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The role of subjective age in sustaining wellbeing and health in the second half of life

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Document pages: 21 pages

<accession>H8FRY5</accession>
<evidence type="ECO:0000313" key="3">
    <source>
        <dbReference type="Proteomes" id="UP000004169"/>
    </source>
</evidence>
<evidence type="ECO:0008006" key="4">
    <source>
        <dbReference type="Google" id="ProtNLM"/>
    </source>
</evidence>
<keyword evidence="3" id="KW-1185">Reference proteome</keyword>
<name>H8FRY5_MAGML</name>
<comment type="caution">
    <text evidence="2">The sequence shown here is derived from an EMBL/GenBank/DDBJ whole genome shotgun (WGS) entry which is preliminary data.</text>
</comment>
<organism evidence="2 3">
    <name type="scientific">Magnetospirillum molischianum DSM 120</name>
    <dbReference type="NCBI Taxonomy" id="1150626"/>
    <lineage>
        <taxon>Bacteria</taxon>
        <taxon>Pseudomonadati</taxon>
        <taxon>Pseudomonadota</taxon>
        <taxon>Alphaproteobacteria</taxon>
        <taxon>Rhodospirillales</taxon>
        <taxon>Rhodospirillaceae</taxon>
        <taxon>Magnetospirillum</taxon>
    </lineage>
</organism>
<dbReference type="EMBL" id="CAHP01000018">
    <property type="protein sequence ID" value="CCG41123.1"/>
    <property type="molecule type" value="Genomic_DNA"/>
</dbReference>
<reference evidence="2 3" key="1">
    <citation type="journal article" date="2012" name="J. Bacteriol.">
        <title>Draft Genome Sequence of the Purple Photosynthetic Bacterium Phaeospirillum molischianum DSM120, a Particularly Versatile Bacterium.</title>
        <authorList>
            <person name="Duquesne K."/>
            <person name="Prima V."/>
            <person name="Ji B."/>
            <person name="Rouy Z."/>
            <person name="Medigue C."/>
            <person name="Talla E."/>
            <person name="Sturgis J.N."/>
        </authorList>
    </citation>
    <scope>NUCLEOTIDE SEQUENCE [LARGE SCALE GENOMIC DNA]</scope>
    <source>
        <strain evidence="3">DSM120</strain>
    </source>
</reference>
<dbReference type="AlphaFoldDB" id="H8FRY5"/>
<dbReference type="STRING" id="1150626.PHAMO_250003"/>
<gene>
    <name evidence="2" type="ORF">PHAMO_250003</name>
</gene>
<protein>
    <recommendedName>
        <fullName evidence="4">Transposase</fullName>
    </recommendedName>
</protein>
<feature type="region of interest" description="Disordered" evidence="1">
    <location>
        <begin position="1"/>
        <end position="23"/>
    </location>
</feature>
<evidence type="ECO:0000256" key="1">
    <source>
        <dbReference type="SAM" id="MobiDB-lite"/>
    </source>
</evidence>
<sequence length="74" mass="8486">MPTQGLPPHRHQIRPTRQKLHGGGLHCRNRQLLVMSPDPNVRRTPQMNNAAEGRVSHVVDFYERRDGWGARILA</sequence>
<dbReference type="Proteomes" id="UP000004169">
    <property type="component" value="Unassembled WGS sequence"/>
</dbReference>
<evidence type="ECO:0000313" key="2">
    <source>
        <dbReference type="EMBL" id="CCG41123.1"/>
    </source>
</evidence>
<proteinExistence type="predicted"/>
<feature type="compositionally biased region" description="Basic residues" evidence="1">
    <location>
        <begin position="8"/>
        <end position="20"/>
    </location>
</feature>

Abstract: Subjective age (SA) is a core indicator of the individual ageing experience, with important consequences for successful ageing. The aim of the current study was to investigate the directions of the longitudinal associations between domains of SA and subjective wellbeing and physical functioning in the second half of life. We used three-wave survey data (2002, 2007 and 2017) spanning 15 years from the Norwegian Lifecourse, Ageing and Generation Study, including 6,292 persons born between 1922 and 1961. SA was measured with felt-age and ideal-age discrepancies, wellbeing with the Satisfaction of Life Scale and physical functioning with the Short-Form 12. Three-wave cross-lagged panel models were applied to assess the temporal relationships between the different domains of SA, life satisfaction and physical functioning, adjusted for age, gender and education. Findings indicated that wanting to be younger was negatively associated with life satisfaction and physical functioning over time. Felt-age discrepancies did not predict subsequent wellbeing or physical functioning. The results did not reveal any evidence for reversed effects, i.e. from functioning or life satisfaction to SA. Our findings support the psychological pathway from satisfaction with age(ing) to subjective wellbeing and physical functioning over time. Small ideal-age discrepancies reflect positive self-perceptions of ageing, which may help to accumulate psychological resources, guide behavioural regulation and support health.

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